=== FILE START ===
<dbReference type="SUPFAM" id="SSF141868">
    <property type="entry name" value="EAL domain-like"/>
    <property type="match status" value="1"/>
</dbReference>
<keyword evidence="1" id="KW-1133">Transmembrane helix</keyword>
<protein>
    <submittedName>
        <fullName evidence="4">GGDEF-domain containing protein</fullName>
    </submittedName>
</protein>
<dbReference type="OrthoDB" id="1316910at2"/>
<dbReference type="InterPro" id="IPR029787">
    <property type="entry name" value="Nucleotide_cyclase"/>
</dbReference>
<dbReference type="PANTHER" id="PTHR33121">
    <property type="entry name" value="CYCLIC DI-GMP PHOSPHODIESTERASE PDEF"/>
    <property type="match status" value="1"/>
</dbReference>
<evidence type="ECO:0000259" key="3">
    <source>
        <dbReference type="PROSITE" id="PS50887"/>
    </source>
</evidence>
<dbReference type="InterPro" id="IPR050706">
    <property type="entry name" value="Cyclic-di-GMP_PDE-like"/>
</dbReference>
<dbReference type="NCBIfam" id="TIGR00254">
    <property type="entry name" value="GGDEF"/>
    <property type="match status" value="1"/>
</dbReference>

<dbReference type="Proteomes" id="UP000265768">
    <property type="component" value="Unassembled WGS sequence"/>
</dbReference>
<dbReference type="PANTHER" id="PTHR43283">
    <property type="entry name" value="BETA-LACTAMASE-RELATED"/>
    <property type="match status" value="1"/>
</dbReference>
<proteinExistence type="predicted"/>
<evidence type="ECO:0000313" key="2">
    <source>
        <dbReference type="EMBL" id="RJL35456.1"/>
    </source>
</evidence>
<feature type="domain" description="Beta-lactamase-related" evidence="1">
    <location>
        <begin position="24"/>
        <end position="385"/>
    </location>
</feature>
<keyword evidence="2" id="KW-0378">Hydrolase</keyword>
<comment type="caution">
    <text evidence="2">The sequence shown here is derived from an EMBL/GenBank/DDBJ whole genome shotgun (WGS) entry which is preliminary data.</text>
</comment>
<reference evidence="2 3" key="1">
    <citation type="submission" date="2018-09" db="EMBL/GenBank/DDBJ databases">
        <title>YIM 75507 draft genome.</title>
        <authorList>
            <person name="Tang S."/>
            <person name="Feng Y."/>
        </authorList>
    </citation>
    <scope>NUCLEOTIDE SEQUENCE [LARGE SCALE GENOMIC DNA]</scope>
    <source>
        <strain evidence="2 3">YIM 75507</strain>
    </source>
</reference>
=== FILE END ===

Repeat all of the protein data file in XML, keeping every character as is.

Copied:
<dbReference type="SUPFAM" id="SSF141868">
    <property type="entry name" value="EAL domain-like"/>
    <property type="match status" value="1"/>
</dbReference>
<keyword evidence="1" id="KW-1133">Transmembrane helix</keyword>
<protein>
    <submittedName>
        <fullName evidence="4">GGDEF-domain containing protein</fullName>
    </submittedName>
</protein>
<dbReference type="OrthoDB" id="1316910at2"/>
<dbReference type="InterPro" id="IPR029787">
    <property type="entry name" value="Nucleotide_cyclase"/>
</dbReference>
<dbReference type="PANTHER" id="PTHR33121">
    <property type="entry name" value="CYCLIC DI-GMP PHOSPHODIESTERASE PDEF"/>
    <property type="match status" value="1"/>
</dbReference>
<evidence type="ECO:0000259" key="3">
    <source>
        <dbReference type="PROSITE" id="PS50887"/>
    </source>
</evidence>
<dbReference type="InterPro" id="IPR050706">
    <property type="entry name" value="Cyclic-di-GMP_PDE-like"/>
</dbReference>
<dbReference type="NCBIfam" id="TIGR00254">
    <property type="entry name" value="GGDEF"/>
    <property type="match status" value="1"/>
</dbReference>

<dbReference type="Proteomes" id="UP000265768">
    <property type="component" value="Unassembled WGS sequence"/>
</dbReference>
<dbReference type="PANTHER" id="PTHR43283">
    <property type="entry name" value="BETA-LACTAMASE-RELATED"/>
    <property type="match status" value="1"/>
</dbReference>
<proteinExistence type="predicted"/>
<evidence type="ECO:0000313" key="2">
    <source>
        <dbReference type="EMBL" id="RJL35456.1"/>
    </source>
</evidence>
<feature type="domain" description="Beta-lactamase-related" evidence="1">
    <location>
        <begin position="24"/>
        <end position="385"/>
    </location>
</feature>
<keyword evidence="2" id="KW-0378">Hydrolase</keyword>
<comment type="caution">
    <text evidence="2">The sequence shown here is derived from an EMBL/GenBank/DDBJ whole genome shotgun (WGS) entry which is preliminary data.</text>
</comment>
<reference evidence="2 3" key="1">
    <citation type="submission" date="2018-09" db="EMBL/GenBank/DDBJ databases">
        <title>YIM 75507 draft genome.</title>
        <authorList>
            <person name="Tang S."/>
            <person name="Feng Y."/>
        </authorList>
    </citation>
    <scope>NUCLEOTIDE SEQUENCE [LARGE SCALE GENOMIC DNA]</scope>
    <source>
        <strain evidence="2 3">YIM 75507</strain>
    </source>
</reference>